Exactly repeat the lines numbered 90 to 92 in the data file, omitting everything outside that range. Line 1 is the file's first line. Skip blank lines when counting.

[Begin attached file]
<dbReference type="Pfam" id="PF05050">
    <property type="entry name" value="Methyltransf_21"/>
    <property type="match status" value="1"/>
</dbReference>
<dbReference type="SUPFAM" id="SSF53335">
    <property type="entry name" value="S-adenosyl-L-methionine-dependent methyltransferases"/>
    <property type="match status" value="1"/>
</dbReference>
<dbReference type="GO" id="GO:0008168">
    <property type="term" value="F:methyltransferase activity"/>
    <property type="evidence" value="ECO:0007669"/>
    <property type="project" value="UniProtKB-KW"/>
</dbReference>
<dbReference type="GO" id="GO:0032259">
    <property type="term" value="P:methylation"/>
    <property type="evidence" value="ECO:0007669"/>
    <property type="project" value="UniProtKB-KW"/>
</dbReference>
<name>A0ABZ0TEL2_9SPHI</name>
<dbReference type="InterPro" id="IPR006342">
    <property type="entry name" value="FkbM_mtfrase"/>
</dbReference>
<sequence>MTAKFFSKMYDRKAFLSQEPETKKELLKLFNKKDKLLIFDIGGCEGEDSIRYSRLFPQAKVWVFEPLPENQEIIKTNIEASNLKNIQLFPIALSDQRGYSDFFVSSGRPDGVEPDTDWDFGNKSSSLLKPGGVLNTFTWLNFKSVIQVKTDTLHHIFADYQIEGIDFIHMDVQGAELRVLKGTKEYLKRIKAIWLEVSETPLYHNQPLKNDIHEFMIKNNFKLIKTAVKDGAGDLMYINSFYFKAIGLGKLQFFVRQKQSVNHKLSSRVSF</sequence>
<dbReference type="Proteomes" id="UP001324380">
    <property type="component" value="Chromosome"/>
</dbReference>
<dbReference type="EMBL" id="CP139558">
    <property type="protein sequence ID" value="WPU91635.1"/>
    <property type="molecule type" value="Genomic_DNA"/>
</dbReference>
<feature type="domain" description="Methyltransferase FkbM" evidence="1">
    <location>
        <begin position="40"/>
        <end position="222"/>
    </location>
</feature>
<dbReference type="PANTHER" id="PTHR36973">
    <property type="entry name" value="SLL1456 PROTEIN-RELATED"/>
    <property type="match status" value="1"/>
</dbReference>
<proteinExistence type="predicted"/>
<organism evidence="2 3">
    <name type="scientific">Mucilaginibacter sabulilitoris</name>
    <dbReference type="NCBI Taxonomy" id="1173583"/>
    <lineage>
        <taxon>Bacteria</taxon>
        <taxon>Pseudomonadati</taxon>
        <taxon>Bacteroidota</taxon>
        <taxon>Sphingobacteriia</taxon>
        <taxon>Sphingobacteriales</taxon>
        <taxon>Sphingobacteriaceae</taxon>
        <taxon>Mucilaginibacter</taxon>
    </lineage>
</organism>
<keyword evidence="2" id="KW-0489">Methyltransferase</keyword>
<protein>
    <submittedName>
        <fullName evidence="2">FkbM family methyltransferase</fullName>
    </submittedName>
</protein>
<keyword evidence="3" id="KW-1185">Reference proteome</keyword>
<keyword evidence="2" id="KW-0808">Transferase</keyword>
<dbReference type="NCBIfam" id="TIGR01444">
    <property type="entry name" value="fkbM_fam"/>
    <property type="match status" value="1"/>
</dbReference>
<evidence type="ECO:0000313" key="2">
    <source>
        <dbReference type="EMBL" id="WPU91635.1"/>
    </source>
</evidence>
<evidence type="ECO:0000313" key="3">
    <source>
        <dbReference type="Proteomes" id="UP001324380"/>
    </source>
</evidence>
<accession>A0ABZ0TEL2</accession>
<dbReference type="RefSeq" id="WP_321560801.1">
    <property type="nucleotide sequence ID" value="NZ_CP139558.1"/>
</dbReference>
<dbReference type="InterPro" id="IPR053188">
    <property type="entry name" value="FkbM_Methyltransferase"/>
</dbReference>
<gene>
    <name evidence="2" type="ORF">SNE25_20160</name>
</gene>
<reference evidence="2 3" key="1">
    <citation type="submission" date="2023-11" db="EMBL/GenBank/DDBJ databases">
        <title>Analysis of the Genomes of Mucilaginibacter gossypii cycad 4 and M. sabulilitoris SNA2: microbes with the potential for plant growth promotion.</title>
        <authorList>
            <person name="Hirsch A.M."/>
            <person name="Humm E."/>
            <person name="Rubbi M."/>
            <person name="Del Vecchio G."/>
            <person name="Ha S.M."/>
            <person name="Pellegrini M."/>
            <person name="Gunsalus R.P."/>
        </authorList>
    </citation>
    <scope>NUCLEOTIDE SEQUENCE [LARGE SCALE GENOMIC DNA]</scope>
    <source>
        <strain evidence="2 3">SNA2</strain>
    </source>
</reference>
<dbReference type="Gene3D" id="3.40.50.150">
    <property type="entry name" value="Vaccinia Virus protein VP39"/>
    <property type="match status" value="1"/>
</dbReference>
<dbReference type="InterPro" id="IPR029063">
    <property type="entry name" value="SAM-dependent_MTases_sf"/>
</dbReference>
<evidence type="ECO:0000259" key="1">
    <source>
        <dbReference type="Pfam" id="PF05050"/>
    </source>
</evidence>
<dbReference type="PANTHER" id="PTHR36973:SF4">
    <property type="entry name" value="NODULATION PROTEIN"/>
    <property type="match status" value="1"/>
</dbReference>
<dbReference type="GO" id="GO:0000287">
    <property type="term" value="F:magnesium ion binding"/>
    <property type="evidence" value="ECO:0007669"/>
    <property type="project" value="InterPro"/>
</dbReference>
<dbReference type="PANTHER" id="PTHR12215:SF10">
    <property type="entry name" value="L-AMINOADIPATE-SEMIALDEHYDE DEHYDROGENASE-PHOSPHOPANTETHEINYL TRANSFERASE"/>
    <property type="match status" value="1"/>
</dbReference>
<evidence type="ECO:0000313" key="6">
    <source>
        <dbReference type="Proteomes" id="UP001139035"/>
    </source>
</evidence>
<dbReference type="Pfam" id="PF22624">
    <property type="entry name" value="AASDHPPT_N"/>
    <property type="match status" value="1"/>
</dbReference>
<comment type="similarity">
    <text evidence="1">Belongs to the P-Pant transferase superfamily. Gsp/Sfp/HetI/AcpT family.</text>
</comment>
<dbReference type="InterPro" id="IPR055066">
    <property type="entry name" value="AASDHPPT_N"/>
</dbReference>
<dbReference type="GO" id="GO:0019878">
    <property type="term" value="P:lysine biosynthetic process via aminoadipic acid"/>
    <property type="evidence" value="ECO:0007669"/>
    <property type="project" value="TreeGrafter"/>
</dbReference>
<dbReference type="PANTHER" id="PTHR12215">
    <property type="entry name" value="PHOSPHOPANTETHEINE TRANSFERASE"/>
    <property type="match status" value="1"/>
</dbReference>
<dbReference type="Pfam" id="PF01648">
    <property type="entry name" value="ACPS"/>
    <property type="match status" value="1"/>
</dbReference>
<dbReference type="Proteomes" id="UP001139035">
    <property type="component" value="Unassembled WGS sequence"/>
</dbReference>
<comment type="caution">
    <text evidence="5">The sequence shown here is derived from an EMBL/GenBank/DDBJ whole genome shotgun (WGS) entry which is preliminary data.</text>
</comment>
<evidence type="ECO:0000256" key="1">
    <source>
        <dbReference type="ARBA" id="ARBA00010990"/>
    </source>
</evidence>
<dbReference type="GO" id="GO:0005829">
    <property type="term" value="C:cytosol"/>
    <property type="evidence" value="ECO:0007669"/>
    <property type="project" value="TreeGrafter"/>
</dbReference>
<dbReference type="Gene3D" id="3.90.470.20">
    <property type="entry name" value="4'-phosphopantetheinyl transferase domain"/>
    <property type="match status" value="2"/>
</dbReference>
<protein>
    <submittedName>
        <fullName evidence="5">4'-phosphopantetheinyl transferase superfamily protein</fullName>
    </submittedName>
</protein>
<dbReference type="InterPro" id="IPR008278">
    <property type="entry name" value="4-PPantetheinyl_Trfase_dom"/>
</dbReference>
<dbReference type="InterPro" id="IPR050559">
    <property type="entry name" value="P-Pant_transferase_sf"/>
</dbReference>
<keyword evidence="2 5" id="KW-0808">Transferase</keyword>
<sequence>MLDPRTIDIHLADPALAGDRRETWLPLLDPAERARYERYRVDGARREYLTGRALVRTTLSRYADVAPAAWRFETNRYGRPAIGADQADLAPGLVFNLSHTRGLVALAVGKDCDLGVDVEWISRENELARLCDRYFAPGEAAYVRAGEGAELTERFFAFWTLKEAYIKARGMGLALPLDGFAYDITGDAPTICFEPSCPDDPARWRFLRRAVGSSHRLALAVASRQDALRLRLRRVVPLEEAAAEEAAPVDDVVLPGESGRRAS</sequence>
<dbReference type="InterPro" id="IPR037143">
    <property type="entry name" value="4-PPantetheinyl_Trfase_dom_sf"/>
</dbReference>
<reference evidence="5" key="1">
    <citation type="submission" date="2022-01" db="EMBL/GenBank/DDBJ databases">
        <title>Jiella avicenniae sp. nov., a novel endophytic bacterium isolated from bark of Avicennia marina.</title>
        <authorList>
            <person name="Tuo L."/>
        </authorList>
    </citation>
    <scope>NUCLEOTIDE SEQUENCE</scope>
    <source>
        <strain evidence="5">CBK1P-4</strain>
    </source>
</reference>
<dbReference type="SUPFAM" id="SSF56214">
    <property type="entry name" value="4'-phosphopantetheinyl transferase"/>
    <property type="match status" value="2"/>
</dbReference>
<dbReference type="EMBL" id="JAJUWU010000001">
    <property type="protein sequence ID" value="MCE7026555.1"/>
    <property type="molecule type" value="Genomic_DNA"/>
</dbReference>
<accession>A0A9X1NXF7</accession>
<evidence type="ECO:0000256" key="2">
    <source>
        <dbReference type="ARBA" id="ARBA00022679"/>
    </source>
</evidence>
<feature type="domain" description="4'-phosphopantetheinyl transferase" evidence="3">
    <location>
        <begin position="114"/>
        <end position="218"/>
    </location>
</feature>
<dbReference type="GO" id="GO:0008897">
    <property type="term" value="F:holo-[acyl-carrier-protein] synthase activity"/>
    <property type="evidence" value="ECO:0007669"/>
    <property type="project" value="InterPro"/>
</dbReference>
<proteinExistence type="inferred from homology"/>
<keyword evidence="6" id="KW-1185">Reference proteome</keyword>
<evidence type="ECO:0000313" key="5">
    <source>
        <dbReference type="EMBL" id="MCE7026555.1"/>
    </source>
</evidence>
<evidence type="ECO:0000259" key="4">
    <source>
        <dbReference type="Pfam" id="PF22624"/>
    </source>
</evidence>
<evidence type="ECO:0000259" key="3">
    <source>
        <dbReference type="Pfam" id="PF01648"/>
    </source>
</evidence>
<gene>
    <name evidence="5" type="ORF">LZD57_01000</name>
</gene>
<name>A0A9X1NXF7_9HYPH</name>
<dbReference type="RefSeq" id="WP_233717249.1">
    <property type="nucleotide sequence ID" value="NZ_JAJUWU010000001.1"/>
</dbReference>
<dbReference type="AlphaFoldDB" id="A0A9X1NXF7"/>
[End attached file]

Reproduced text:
        <authorList>
            <person name="Hirsch A.M."/>
            <person name="Humm E."/>